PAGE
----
Journal of eISSN: 2373-4345 JDHODT

Dental Health, Oral Disorders & Therapy
Volume 1 Issue 3 - 2014
Peri-Implantitis: A New Disease!
Curd Bollen*
Department of Periodontology Halitosis Implantology, Oral Clinical Center, Netherlands
Received: July 08, 2014 | Published: July 09, 2014
*Corresponding author: Curd Bollen, Department of Periodontology Halitosis Implantology, Oral Clinical Center, Eyckholtstraat 1-6116 BR Roosteren, Netherlands, Tel: 00-316-5366-6824; Email: @
Citation: Bollen C (2014) Peri-Implantitis: A New Disease! J Dent Health Oral Disord Ther 1(3): 00018. DOI: 10.15406/jdhodt.2014.01.00018

Dental implants have became a popular instrument in the replacement of lost teeth during the last five decades. In the late sixties and early seventies of the past century, Branemark et al. [1] & Schroeder et al. [2] were the first to insert scientifically-based titanium screws in the human jawbone. The high survival rate, reported in several 10-year follow-up studies, has led to the general acceptance and use of dental implants in prosthetic rehabilitations. But, every year more than 140,000 dental implants get lost, i.e. 1 implant every 4 minutes, mostly because of peri-implantitis (i.e. inflammatory lesion, affecting the implant-supporting bone). Moreover, one out of 5 patients develops peri-implantitis, whereas peri-implant mucositis (i.e. inflammatory lesion, limited to the surrounding mucosa) is a common phenomenon among patients treated with dental implants, affecting nearly 80% of them. Due to the fact that dental implants are only fashionable since 50 years, we can state that these infections rather “new”.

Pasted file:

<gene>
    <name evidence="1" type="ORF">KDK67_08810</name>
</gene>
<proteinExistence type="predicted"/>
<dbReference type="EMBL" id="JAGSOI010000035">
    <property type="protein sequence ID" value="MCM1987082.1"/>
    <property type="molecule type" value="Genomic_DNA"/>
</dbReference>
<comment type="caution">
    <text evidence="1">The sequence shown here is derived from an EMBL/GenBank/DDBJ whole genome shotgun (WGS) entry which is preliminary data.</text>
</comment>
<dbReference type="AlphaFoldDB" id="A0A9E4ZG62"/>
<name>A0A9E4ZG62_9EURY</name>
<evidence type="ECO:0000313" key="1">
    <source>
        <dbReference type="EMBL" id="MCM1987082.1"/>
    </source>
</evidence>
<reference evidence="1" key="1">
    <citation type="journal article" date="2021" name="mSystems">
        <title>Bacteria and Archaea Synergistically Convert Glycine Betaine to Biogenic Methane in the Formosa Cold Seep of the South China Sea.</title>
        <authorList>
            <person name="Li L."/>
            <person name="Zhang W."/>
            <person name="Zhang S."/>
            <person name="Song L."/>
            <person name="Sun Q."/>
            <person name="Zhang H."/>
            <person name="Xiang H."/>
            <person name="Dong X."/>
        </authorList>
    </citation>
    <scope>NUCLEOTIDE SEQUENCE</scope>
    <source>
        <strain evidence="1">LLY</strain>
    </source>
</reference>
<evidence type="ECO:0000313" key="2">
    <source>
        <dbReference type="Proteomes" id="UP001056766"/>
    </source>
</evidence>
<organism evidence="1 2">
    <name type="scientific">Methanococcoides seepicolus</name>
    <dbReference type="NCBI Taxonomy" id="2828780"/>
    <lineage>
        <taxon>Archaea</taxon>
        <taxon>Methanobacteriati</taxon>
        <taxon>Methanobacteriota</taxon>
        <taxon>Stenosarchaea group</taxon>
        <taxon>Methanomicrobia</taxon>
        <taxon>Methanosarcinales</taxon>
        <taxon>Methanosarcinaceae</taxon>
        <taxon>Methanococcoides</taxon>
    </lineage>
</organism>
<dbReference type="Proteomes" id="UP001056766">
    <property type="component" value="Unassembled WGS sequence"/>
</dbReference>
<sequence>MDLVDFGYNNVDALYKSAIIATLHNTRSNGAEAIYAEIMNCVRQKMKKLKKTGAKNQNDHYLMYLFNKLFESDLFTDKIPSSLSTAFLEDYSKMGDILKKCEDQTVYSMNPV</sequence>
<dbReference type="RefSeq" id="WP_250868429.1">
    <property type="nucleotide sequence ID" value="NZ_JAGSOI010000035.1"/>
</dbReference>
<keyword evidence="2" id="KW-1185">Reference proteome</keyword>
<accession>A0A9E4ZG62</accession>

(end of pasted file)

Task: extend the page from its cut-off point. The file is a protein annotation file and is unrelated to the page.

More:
As with periodontal disease, also peri-implant mucositis and peri-implantitis are of bacteriological origin. Gram-negative anaerobic microorganisms are present in all these diseases. Ultimately, these infections lead to loss of bone, supporting the implant or even finally to complete implant-loss. Therefore, the use of implants in partially edentulous patients needs extra attention, because bacterial translocation from periodontally infected teeth to pristine titanium implant surfaces is generally accepted [3]. Placing implants in patients with ongoing or untreated periodontitis is therefor an iatrogenic maltreatment!
Although misleading, occlusal overload on prosthetic reconstructions, is not considered as peri-implantitis: the bone loss is not caused by bacteria and the radiological examination shows a radiolucent zone, parallel to the implant surface. In case of overload, mostly bio-mechanical complications are detected (chipping of the porcelain, fractures of internal components or even complete implant fractures) [4].
Three types of peri-implantitis (PI) are determined:
a. Early PI: pockets ≥ 4mm and bone loss < 25% of the implant length;
b. Moderate PI: pockets ≥ 6mm and bone loss 25-50% of the implant length and
c. Advanced PI: pockets ≥ 8mm and bone loss > 50% of the implant length. On the other hand, distinction is made between 4/3/2/1-wall bone-defects and dehiscences.